Rebuilding Sri Lankan Refugees’ Lives
Hundreds of thousands fled fighting in Sri Lanka during a bloody 25-year civil war. Among them was Dhanalaxshmi Selvarasa, who hoped she was also leaving behind the violence in her home life.
“When we went to the camps in India in July 1996, I thought our family problems might be better because we were in a new place,” says Dhanalaxshmi, now 58. By problems, she means domestic abuse that began shortly after she married in 1990 and continued through the births of three children.
But it turned out that the move did not help. In fact, she says, things got worse.
Eventually she received counseling from Catholic Relief Services in a refugee camp. And now, with support from the U.S. State Department’s Bureau of Population, Refugees and Migration, CRS and our partner ZOA are working with Dhanalaxshmi—who returned to Sri Lanka in 2012—to build a more secure life.
When Dhanalaxshmi first arrived at the refugee camp, her husband forced her to join the many Sri Lankans who migrate every year to work in Saudi Arabia.
“I was so afraid to leave my small children, but it was more dangerous for them if I stayed,” she says. “I worried for them every day. I hated being away from my children, and it was a bad place to work.”
She sent her earnings home—not to her husband, but to her mother, who was living in the same camp—with hope that the money would help support her children. But that never happened.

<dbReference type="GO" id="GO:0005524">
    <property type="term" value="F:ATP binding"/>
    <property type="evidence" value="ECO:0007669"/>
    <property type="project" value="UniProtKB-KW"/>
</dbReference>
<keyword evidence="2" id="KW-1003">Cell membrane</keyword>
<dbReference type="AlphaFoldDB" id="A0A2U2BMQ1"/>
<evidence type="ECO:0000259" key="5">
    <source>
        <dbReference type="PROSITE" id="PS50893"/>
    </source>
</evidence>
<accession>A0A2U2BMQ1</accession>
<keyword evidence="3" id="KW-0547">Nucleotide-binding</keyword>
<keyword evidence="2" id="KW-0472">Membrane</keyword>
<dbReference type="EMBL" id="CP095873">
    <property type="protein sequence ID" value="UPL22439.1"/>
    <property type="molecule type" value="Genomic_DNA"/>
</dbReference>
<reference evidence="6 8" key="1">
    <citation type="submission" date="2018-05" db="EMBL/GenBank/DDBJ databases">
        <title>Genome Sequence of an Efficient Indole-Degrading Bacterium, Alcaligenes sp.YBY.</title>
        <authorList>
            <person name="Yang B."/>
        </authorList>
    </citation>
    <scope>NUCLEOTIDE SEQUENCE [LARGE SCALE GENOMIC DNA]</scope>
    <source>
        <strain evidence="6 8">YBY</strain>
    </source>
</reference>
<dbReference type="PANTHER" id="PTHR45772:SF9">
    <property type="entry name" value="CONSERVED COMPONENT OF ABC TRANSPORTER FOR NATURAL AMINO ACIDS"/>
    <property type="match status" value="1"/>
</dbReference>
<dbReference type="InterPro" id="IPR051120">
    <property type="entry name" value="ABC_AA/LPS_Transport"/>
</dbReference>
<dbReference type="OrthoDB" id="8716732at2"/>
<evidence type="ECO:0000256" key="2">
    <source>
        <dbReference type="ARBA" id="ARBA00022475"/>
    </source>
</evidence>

“When I arrived, I was shocked at my daughters’ poor condition,” she says. “My husband had forced my mother to give him all the money I sent, and nothing reached the children. He would tell my mother that if she didn’t give the money, he would harm the children. She had no choice.”
Dhanalaxshmi got a divorce in 2004, but her husband refused to let her see the children. Instead, he returned to Sri Lanka with them. “I stayed at the camp in India, hoping for the time when I could see them again,” she says.
By the time she returned to Sri Lanka in 2012, her children were adults, and the family was reunited. Yet it was still difficult for her to come home after so many years and so much trauma, especially since her home by then was a plot of overgrown land. Only crumbled ruins of her house remained.
“When I landed in Sri Lanka, I had many questions about how I would support myself and how life would be, but I knew I had to be a support for my three children and help them have a good future, now that my husband could not prevent me from seeing them.”
That’s when CRS again came into Dhanalaxshmi’s life—with the “Puthiya Vidiyal,” or “New Dawn,” program.
CRS and ZOA helped Dhanalaxshmi create a large kitchen garden where she grows vegetables for meals and to sell. She also received chickens and help with an irrigation system. In the future, she will receive two goats to add to those she purchased with her savings. With the garden and the chickens, she and her family have more—and more healthful—food, as well as income.
“I feel real freedom in Sri Lanka in caring for myself and having free movement,” she says.
Jomey Joseph, head of CRS’ office in Chennai, India, manages programs for Sri Lankan refugees in India and returning families in Sri Lanka. “We want to support people in their choices and help with a safety net that can give them a real option to return if they decide that’s what’s best for them,” Joseph says.
Dhanalaxshmi’s family still faces challenges. For example, she worries about how her son will support himself beyond the small profit he can make growing rice. Also, a crocodile recently ate one of her goats. But she’s faced bigger threats—and so far, she’s conquered them all.